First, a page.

Wednesday, March 31, 2010

Human Brutality, Part II

For almost all of human history, right up until the 1990s, motivation—why we do what we do—was a matter for philosophy. Reason was the only tool available for trying to make sense of human behavior.

Do we always act in accordance with what we perceive to be best for ourselves (“maximizing utility” in the words of the theorists)? Or are we sometimes moved by sheer, objective altruism to do what’s best for others? Are we usually aware of why we do things, or are we motivated by deep, unconscious desires? Are some people born evil, or is there some good even in people who commit the most heinous acts? These and many others are questions that thinkers have pondered for millennia.

And now, to the dismay of those who like things neat and tidy, it turns out the answer to most of these kinds of questions is, “All of the above.”

New knowledge of biochemistry and the nervous system is beginning to unravel the secrets of the human brain, which turns out to be a far more sensitive, adaptable, and complex organ than anyone had previously imagined. As we absorb data through our senses, the brain is not only processing and making sense of it but also responding to what we perceive. We now know that the brain physically changes throughout our lifetime in accordance with our habits of thought and what we experience (a quality neuroscientists call “plasticity”).

Thus, when people lose one of their senses—becoming blind, for example, through illness or injury—the area of the brain once devoted to processing that sensory input is taken over by brain cells devoted to other functions. The area devoted to hearing, for example, may expand into the area once devoted to sight. So when a blind person develops more acute hearing, it’s not just a matter of the person’s attention having shifted from one type of stimuli to another; rather, their brain has changed to better respond to new circumstances.

Moreover, different parts of the brain can be used to process the same information in different ways. Take language processing, for example: studies with functional MRIs (fMRIs) show that different parts of the brain are active depending upon whether the subject is reading, listening to, or writing the same text. This helps explain why people who stutter when they speak can usually sing the same words with perfect fluency—different parts of the brain are in charge of speaking and singing.

Imaging techniques like fMRIs show us that our attention is like a controller at a switch board: whenever we shift our attention from one thing to another, energy instantly shifts to a different part of the brain. You’re driving down the street, listening to music and thinking pleasant thoughts: you’re brain’s behaving one way. Someone cuts you off and almost causes an accident: the world changes in an instant, and your thoughts, feelings and actions are entirely different than they might have been otherwise.

The limbic system is the “emotional” part of the brain; most rational thought and planning ahead occurs in the frontal cortex. When we choose to think rationally (a choice many people aren’t’ even aware they can make), we’re really deciding to process our experience through the frontal cortex—which can be hard work—rather than turning it over to the more automatic and impulsive “emotional” part of the brain.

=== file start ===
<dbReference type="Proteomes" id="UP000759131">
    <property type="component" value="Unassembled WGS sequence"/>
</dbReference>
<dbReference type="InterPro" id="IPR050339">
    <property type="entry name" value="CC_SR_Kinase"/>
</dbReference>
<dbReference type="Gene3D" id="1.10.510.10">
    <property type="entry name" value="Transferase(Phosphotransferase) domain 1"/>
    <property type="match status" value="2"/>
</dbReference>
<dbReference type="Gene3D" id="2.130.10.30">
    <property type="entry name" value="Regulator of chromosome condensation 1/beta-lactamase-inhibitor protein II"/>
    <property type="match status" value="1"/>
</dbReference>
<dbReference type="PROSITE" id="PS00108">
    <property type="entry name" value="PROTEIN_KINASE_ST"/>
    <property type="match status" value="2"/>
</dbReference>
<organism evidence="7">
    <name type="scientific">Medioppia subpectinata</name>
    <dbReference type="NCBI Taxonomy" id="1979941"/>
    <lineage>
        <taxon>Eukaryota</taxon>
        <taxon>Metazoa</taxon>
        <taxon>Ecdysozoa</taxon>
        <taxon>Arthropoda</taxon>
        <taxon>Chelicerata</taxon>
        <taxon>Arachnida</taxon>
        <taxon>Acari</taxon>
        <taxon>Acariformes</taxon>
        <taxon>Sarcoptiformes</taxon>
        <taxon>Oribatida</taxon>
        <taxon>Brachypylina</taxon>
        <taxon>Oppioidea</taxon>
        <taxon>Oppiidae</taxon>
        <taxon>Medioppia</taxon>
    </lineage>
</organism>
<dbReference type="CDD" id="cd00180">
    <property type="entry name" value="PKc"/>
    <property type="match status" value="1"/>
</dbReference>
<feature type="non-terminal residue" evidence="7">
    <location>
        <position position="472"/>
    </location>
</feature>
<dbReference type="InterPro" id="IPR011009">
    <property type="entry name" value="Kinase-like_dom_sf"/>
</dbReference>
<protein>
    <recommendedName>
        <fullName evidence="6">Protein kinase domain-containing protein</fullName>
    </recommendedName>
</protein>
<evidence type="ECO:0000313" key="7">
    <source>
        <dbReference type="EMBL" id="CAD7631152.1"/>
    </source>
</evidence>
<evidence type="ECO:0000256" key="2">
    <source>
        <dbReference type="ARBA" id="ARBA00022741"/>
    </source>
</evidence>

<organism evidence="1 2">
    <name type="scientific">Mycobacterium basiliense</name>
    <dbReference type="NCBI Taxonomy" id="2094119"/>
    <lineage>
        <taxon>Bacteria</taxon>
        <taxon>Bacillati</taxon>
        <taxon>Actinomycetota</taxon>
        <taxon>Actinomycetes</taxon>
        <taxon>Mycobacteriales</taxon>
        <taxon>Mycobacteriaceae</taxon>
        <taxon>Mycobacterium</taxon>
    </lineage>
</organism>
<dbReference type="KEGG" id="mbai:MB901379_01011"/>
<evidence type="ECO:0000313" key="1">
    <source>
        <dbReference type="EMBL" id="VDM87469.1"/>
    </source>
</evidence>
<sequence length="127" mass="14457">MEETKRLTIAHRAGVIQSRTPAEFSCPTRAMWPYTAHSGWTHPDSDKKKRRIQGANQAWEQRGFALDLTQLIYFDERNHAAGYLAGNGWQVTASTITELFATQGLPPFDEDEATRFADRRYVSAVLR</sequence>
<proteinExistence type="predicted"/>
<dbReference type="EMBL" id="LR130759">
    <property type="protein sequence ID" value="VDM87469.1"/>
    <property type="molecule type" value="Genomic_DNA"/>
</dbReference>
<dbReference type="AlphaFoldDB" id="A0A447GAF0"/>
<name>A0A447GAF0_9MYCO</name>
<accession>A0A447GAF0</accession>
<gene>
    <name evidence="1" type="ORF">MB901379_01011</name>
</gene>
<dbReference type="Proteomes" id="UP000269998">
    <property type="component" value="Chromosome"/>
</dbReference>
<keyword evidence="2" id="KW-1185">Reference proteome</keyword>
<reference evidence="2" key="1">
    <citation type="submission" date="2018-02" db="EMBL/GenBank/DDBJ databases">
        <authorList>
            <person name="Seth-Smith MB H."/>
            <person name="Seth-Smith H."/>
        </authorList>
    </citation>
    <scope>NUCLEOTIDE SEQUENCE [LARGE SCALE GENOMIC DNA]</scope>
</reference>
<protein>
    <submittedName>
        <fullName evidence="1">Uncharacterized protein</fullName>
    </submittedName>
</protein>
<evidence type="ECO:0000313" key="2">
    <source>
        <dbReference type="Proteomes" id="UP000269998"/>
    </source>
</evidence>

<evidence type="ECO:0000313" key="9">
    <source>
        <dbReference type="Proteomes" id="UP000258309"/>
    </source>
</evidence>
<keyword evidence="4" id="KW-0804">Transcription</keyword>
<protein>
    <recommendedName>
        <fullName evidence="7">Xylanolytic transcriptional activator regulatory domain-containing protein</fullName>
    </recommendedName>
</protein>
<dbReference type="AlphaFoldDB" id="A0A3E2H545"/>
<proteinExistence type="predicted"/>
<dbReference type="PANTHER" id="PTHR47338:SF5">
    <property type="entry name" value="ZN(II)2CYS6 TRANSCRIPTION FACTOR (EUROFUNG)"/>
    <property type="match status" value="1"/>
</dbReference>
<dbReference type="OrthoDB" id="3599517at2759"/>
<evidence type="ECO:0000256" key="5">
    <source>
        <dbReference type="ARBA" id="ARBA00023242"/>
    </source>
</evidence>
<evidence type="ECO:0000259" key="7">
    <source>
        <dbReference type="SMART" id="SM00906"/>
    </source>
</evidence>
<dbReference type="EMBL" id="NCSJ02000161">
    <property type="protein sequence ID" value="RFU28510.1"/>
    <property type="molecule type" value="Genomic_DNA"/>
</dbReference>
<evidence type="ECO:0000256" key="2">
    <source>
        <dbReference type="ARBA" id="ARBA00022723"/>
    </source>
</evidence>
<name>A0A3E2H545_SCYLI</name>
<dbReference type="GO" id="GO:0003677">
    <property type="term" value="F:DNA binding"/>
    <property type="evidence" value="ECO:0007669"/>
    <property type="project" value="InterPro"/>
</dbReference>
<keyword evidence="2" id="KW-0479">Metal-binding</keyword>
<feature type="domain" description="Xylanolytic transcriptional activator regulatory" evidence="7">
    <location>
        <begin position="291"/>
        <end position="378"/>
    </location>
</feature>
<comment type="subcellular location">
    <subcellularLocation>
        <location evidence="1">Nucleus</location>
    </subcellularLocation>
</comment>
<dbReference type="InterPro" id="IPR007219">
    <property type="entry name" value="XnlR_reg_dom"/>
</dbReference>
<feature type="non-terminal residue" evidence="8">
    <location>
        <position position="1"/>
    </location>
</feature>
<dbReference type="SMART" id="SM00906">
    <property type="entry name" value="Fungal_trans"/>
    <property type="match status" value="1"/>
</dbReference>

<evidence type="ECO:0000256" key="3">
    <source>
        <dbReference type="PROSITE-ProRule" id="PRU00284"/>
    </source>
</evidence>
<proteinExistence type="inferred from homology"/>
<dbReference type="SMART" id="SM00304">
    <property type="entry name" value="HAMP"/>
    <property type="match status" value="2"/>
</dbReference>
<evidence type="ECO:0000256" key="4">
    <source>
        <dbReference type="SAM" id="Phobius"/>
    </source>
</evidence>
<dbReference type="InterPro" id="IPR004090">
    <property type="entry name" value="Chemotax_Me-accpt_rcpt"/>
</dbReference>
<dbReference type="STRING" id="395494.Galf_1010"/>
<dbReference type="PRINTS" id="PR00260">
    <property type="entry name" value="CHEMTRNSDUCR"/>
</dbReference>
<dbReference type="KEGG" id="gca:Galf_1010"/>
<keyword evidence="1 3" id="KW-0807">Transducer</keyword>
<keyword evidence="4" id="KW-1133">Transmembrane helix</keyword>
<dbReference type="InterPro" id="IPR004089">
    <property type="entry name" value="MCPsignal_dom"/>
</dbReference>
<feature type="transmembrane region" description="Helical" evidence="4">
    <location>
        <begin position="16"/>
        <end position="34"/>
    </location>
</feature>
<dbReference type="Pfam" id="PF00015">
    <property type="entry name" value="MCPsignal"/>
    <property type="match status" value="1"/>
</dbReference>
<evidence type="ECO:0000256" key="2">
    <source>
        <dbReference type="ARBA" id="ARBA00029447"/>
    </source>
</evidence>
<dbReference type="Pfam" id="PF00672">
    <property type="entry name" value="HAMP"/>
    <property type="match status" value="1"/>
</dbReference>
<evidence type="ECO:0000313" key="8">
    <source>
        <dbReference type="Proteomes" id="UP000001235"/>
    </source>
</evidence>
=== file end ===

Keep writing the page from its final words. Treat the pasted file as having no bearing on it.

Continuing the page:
We often make the shift unconsciously from thinking with one part of our brain to thinking with another. When something makes us uncomfortable, for example, we may literally “turn off” one part of our brain and shift to another. That’s why some people are better than others at staying cool in a crisis: they’re more skilled at turning off the part of their brain that would react with panic or anxiety and shifting to the part that allows them to just do what needs to be done.

Some things are best handled by the limbic system; if a bear is after you, there’s no time to think. It’s best to listen to your limbic system if it tells your body to run!

Other things—including most matters of public policy—are best handled by the frontal cortex.

In a perfect world, we’d all know about how our brain works and whether we’re reacting to something emotionally or intellectually. But new knowledge can take generations to become widely understood within a culture. So as things stand now, it’s mostly scientists and geeks interested in brain science who are aware of how the functioning of the brain affects decision making.

Consequently, the public can be gullible, and people can be easily manipulated. In recent years (and especially in recent months), we’ve seen this gullibility used to advantage by people who—instinctively, if not scientifically—know more about human behavior than the average person.

If you want people to think and feel a certain way, there are basically two ways to do it: by emotional manipulation or by persuasion—in other words, by targeting either the emotional or the rational part of their brains.

Regular readers of this blog know where I’m going with this. The great divide in terms of political discourse in this country right now is between reason and emotion. There’s a struggle going on between those who want people to think and those who want them simply to react. Among elected officials, there are those who do the hard intellectual work of analyzing situations and solving problems and those who simply emote. There are those who want to whip their constituents into a frenzy of emotional anger and those who want them to understand some of the complexities of the problems that face us all, in this country and on this planet.

Angry people are easy to manipulate. They form mobs and follow the person with the loudest voice or the cockiest attitude. However, they’re also unpredictable and—after a certain point—notoriously hard to control. They follow their passions, and sometimes they destroy things—even the things and people they love the most.

Those who are deliberately using fear tactics, incendiary language, and misleading arguments to “stir up their base” do so at their peril—and ours. The recent arousal of the American vigilante movement—largely fueled by irresponsible political rhetoric from the extreme right—is a much more real and present threat to this country than anything Osama bin Laden may try to dream up.


Six said...

...and there it is.

Where are your posts about human psychology on sheepishness of the average American to play the game of blue team versus red team? Your attempts to discredit opposing positions by making those who hold those positions out to be crazy for doing so is nothing more than an attempt to kill discourse rather than open it up.